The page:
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More than was bargained for
25/09/2004 Published in NST-PROP A Buyer Watch Article by National House Buyers Association

Continuing the discussion on why build-then-sell should be the way of the future

We at the National House Buyers' Association (HBA) sometimes can't blame buyers who have unwillingly "married" errant developers to vent their frustrations on us, even though it is our assistance they seek.

After putting their hard earned money into the downpayment, the least they expect is a home that can fulfill their dreams - not one that will become their nightmares. And so, they turn to us, expecting us to be some kind of marriage counsellor.

But for as long as the sell-then-build (STB) method of housing delivery is practised, this problem will always exist to haunt buyers.

As it now stands, buyers saddled with defective  houses and uncooperative developers have to end up paying more to undertake remedial work, simply because they cannot check workmanship quality before their units are handed over to them. Furthermore, they have no right to refuse taking vacant possession.

Unlike developers, buyers cannot terminate their Sale and Purchase Agreements and have their monies refunded in full if their units are shoddily built, delivered late, or do not adhere to the original building plans. Their rights can only be exercised in a court of law, which means having to waste time, incur more heartache and fork out more cash.

But that's only if the house is completed in the first place!. Statistics from the Ministry of Housing and Local Government revealed that until 2002, 544 housing projects were abandoned. The number might appear small compared to the number of projects launched, but nevertheless, it means that we have a situation where our fellow man has been subjected to torment - suffering that can happy to any of us, or our loved ones, too!

Besides this, abandoned projects are also taking their toll on all of us through the way the Government has to channel our tax-ringgit into reviving some  of them. Billions have been poured into agencies such as Syarikat Perumahan Negara Bhd (SPNB) to revive them - money which could have been better spent if STB wasn't adopted.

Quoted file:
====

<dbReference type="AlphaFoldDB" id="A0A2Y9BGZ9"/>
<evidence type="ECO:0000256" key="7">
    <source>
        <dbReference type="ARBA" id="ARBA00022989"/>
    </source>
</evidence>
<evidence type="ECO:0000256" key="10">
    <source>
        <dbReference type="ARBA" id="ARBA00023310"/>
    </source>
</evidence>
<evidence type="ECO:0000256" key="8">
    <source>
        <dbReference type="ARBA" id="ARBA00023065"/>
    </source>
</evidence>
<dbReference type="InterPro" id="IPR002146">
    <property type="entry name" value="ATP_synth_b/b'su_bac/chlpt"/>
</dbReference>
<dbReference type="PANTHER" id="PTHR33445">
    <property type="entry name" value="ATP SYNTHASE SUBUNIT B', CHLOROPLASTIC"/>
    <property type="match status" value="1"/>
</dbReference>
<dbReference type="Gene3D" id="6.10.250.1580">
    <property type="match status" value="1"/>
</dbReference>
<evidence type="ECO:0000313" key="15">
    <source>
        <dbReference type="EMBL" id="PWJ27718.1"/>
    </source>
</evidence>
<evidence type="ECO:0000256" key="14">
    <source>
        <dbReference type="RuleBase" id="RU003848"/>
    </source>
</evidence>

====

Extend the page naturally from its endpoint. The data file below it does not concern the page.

The method is also not one that displays fairness and equity. For instance, buyers are given numerous deadlines to adhere to when it comes to making their progress payments - miss one by just a few days, and immediately late payment penalties will be incurred. However, developers have a wider berth, as can be seen from the numerous cases where their buyers have had to wait for months and even years to receive their liquidated ascertained damages resulting from the developers' late delivery of the units.

Furthermore, while developers might be able to satisfy their financiers by offering them security in the form of collateral, buyers 'trapped' by errant builders are often left with a 'shell' company that is insolvent and not practical to sue. In cases of insolvency of the developer's company, buyers are ranked as unsecured creditors.

STB also allows developers to take risks with buyers' money. Many use special purpose companies to limit their financial risks, but buyers have no such 'protection'. As a result, many people who thought they were buying property actually ended up owning debt.

The housing industry has had ample time to address and overcome the problems faced by the buyers and the public deserves a more effective system of delivery, quality control and consumer protection than STB can provide.

The first step is to place responsibility where it belong, and that certainly isn't on buyers laps. Developers must construct and deliver their products based on their own financial capabilities. Secondly, buyers' rights have to be better protected through an improved method of sale and purchase - only by doing so will construction quality show improvement and housing delivery be made more efficient.

Thirdly, in order to encourage change, the Government should create legal, administrative and market based frameworks that allow only responsible, qualified developers to succeed. Doing so will ensure the country can reach developed nation status within the expected time frame.


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